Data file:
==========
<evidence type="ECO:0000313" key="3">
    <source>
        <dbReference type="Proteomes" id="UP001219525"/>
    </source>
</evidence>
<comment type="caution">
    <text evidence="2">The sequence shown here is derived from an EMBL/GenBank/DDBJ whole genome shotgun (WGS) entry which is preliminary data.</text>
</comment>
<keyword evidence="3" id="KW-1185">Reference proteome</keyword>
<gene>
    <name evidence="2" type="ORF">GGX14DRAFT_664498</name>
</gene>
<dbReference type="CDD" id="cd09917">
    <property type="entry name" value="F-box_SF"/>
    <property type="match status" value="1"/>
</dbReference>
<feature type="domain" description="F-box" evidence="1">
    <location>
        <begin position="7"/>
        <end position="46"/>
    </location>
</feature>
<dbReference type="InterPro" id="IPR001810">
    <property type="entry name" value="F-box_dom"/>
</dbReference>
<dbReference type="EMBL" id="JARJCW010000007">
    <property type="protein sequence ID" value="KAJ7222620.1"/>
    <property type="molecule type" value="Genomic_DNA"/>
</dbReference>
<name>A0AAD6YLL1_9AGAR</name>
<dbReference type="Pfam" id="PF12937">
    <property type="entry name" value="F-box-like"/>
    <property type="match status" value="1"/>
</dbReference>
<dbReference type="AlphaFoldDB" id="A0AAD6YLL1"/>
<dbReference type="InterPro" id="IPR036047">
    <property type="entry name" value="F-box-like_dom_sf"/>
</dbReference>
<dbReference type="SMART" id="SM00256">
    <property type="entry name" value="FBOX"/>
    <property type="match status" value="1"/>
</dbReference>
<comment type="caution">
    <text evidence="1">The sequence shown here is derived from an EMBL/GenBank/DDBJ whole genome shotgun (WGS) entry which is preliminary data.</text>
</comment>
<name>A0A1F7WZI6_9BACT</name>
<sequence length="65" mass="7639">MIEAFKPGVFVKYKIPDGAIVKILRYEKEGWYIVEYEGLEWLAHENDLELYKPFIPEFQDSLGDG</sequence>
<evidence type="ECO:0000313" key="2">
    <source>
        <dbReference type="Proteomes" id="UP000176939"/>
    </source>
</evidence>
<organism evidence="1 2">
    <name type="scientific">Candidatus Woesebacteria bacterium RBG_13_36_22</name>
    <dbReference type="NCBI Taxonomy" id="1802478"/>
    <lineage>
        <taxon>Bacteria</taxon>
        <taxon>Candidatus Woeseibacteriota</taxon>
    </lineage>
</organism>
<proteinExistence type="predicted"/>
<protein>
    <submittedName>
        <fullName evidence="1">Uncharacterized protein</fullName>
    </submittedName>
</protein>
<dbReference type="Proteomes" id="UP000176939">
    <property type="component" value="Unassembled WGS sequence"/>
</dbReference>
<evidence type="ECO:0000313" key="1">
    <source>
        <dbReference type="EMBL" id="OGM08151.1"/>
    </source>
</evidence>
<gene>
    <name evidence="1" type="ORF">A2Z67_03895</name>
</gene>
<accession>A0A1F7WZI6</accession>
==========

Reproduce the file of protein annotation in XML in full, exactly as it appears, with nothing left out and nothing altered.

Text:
<evidence type="ECO:0000313" key="3">
    <source>
        <dbReference type="Proteomes" id="UP001219525"/>
    </source>
</evidence>
<comment type="caution">
    <text evidence="2">The sequence shown here is derived from an EMBL/GenBank/DDBJ whole genome shotgun (WGS) entry which is preliminary data.</text>
</comment>
<keyword evidence="3" id="KW-1185">Reference proteome</keyword>
<gene>
    <name evidence="2" type="ORF">GGX14DRAFT_664498</name>
</gene>
<dbReference type="CDD" id="cd09917">
    <property type="entry name" value="F-box_SF"/>
    <property type="match status" value="1"/>
</dbReference>
<feature type="domain" description="F-box" evidence="1">
    <location>
        <begin position="7"/>
        <end position="46"/>
    </location>
</feature>
<dbReference type="InterPro" id="IPR001810">
    <property type="entry name" value="F-box_dom"/>
</dbReference>
<dbReference type="EMBL" id="JARJCW010000007">
    <property type="protein sequence ID" value="KAJ7222620.1"/>
    <property type="molecule type" value="Genomic_DNA"/>
</dbReference>
<name>A0AAD6YLL1_9AGAR</name>
<dbReference type="Pfam" id="PF12937">
    <property type="entry name" value="F-box-like"/>
    <property type="match status" value="1"/>
</dbReference>
<dbReference type="AlphaFoldDB" id="A0AAD6YLL1"/>
<dbReference type="InterPro" id="IPR036047">
    <property type="entry name" value="F-box-like_dom_sf"/>
</dbReference>
<dbReference type="SMART" id="SM00256">
    <property type="entry name" value="FBOX"/>
    <property type="match status" value="1"/>
</dbReference>
<comment type="caution">
    <text evidence="1">The sequence shown here is derived from an EMBL/GenBank/DDBJ whole genome shotgun (WGS) entry which is preliminary data.</text>
</comment>
<name>A0A1F7WZI6_9BACT</name>
<sequence length="65" mass="7639">MIEAFKPGVFVKYKIPDGAIVKILRYEKEGWYIVEYEGLEWLAHENDLELYKPFIPEFQDSLGDG</sequence>
<evidence type="ECO:0000313" key="2">
    <source>
        <dbReference type="Proteomes" id="UP000176939"/>
    </source>
</evidence>
<organism evidence="1 2">
    <name type="scientific">Candidatus Woesebacteria bacterium RBG_13_36_22</name>
    <dbReference type="NCBI Taxonomy" id="1802478"/>
    <lineage>
        <taxon>Bacteria</taxon>
        <taxon>Candidatus Woeseibacteriota</taxon>
    </lineage>
</organism>
<proteinExistence type="predicted"/>
<protein>
    <submittedName>
        <fullName evidence="1">Uncharacterized protein</fullName>
    </submittedName>
</protein>
<dbReference type="Proteomes" id="UP000176939">
    <property type="component" value="Unassembled WGS sequence"/>
</dbReference>
<evidence type="ECO:0000313" key="1">
    <source>
        <dbReference type="EMBL" id="OGM08151.1"/>
    </source>
</evidence>
<gene>
    <name evidence="1" type="ORF">A2Z67_03895</name>
</gene>
<accession>A0A1F7WZI6</accession>